In addition to writing in his journal for March 25 “that he saw tombs of Dante, M. Angelo, Alfieri, and Machiavelli” at Santa Croce in Florence, Melville marked several passages in Valery’s extended discussion of those tombs. One of those came in the paragraph in which Valery deeply regrets that Michelangelo’s proposal to “build Dante’s sepulchre at Florence” was rejected in favor of a much lesser artist. Melville entered a large check mark next to the sentence in which Valery takes some consolation in the fact that “this poor monument” had inspired “the fine verses of Count Jocopo Leopardi, one of the first contemporary poets of Italy, on the love of Italy and her present glory.” Melville added two marginal check marks, two marginal lines, and two internal underlines to the footnote which Valery gave 1831 as the date for Leopardi’s poetic tribute to Dante and June 16, 1837, as the day Leopardi “died at Naples of the cholera.” Melville underlined the words “cholera” as the cause of Leopardi’s death and “aged forty years” as a measure of the loss (Cowen 11:359-62, Valery 354). The words Melville wrote in his 1857 journal and the marks he made in his copy of Valery were early steps toward his subsequent life as lecturer, poet, and print collector. Soon after returning to America, he was lecturing on “Statues in Rome” and writing poems on art and artists.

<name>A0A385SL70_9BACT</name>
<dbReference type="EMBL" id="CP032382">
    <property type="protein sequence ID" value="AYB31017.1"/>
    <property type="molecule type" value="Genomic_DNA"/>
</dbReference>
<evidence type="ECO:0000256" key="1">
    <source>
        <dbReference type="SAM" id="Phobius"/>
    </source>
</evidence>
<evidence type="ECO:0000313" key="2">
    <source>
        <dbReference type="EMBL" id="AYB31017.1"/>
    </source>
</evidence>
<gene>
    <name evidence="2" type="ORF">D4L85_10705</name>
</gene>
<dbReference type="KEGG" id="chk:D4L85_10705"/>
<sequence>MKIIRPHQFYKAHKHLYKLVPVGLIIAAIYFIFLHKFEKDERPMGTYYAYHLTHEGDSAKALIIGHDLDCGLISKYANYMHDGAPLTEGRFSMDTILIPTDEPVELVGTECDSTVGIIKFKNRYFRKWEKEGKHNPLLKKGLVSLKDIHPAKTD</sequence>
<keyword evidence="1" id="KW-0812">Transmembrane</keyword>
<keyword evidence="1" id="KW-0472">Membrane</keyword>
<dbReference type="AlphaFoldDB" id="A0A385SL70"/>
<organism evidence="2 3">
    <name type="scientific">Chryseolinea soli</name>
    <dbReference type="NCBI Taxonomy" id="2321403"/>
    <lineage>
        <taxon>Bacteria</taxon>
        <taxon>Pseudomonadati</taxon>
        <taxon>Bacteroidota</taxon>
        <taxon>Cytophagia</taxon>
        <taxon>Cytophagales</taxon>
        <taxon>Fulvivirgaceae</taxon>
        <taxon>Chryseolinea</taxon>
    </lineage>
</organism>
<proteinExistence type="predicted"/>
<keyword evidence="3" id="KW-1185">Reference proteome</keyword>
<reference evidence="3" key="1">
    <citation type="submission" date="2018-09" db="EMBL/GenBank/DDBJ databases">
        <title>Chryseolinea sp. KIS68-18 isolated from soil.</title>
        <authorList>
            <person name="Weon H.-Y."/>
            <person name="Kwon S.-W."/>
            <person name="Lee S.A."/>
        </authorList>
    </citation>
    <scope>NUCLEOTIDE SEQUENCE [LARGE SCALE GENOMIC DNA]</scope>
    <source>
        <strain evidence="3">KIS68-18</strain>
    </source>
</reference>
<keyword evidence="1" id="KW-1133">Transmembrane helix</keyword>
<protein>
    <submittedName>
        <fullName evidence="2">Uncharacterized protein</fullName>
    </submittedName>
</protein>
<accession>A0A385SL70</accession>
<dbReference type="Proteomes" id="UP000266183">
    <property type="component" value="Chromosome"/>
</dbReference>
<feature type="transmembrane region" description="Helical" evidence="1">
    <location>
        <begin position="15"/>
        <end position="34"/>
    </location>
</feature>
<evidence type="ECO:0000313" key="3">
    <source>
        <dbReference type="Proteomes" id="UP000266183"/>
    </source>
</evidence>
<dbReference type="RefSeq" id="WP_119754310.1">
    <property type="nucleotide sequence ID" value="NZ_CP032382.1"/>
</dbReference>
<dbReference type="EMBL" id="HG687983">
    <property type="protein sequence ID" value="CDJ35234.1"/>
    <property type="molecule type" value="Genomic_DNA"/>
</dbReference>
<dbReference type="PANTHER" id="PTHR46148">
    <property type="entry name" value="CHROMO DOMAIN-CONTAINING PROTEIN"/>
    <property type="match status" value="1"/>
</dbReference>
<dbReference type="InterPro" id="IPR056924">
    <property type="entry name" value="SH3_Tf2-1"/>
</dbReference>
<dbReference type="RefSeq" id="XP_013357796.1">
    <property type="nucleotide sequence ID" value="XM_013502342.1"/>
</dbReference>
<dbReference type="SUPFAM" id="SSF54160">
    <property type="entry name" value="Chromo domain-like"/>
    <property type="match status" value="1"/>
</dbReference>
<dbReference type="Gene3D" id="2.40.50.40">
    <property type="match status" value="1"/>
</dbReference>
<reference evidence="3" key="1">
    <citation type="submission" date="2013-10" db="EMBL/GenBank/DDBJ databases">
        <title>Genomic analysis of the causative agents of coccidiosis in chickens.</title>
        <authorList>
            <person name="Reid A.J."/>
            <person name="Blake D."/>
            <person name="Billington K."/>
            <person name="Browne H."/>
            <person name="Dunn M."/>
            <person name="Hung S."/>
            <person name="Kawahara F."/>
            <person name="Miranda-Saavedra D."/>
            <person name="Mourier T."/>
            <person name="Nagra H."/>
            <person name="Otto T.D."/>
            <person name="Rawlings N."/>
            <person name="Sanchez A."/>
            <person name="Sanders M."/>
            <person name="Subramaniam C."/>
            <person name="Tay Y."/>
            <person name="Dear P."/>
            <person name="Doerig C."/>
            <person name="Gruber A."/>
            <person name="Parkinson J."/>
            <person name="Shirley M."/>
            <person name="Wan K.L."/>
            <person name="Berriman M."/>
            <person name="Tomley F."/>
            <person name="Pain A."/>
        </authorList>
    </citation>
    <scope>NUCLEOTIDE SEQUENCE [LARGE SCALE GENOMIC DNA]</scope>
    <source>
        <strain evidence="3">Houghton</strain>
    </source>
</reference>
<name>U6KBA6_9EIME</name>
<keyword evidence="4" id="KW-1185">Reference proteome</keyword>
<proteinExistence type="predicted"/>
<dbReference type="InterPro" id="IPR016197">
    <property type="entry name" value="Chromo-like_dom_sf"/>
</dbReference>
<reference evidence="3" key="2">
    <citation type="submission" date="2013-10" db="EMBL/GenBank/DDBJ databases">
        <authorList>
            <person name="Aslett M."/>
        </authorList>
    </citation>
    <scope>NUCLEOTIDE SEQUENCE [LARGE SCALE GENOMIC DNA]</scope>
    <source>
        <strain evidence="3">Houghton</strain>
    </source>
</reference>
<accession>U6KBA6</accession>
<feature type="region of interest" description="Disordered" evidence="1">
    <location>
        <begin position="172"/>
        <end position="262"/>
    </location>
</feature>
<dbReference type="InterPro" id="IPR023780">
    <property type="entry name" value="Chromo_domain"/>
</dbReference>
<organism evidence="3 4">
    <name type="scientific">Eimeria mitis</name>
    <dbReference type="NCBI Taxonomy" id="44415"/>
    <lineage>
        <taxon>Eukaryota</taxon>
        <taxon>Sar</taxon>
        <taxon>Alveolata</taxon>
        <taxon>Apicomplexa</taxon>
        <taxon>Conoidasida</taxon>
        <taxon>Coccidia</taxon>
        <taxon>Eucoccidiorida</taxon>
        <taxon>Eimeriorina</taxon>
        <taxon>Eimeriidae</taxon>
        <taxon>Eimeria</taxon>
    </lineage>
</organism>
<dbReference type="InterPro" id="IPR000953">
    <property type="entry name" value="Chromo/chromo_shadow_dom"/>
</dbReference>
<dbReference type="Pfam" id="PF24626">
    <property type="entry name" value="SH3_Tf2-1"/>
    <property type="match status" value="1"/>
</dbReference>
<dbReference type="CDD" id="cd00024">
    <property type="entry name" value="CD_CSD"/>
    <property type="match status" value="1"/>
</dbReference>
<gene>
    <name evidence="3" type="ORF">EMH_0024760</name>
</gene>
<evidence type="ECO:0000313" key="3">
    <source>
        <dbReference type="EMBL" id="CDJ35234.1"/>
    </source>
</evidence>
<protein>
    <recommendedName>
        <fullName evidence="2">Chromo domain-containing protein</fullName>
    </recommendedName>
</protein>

In Israel Potter, Melville had projected Machiavelli all the way back into the world of the Old Testament by presenting Jacob, in whom the “the diplomatist and shepherd are blended,” as a “tanned Machiavelli in tents” (NN IP 76). Three years later at Santa Croce in Florence, Melville playfully projected Machiavelli into a conscious afterlife when declaring that Machiavelli “said naught” in response to the priest “near Machiavelli’s tomb” who extended a crucifix “towards him” (NN J 114). Melville's copy of The Renaissance of Art in Italy had an excellent depiction of a marble pulpit in that church dating from 1474. Baxter’s book also provided an excellent depiction of the façade of Santa Croce, completed in 1442, behind which Melville visited the tombs of Dante, Michelangelo, Alfieri, and Machiavelli in 1857 (Baxter 46, 99; fig. 1).

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Figure 1. Church of La Santa Croce, Florence. Begun A.D. 1294. Completed A.D. 1441. In Melville’s copy of Lucy Baxter, The Renaissance of Art in Italy, 1883, p. 99.

Melville’s gravesite at Woodlawn Cemetery in New York City, next to that of his wife Elizabeth, differs from that of Machiavelli in not being surrounded by those of famous writers and artists. The Woodlawn resting place does relate to the silence Melville imagined coming from that of Machiavelli by featuring an elaborate scroll featuring no words at all (fig. 2).

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Fig. 2. Headstones of Herman and Elizabeth Melville at Woodlawn Cemetery, New York City, August 1, 2019, the 200th anniversary of Herman Melville's birth.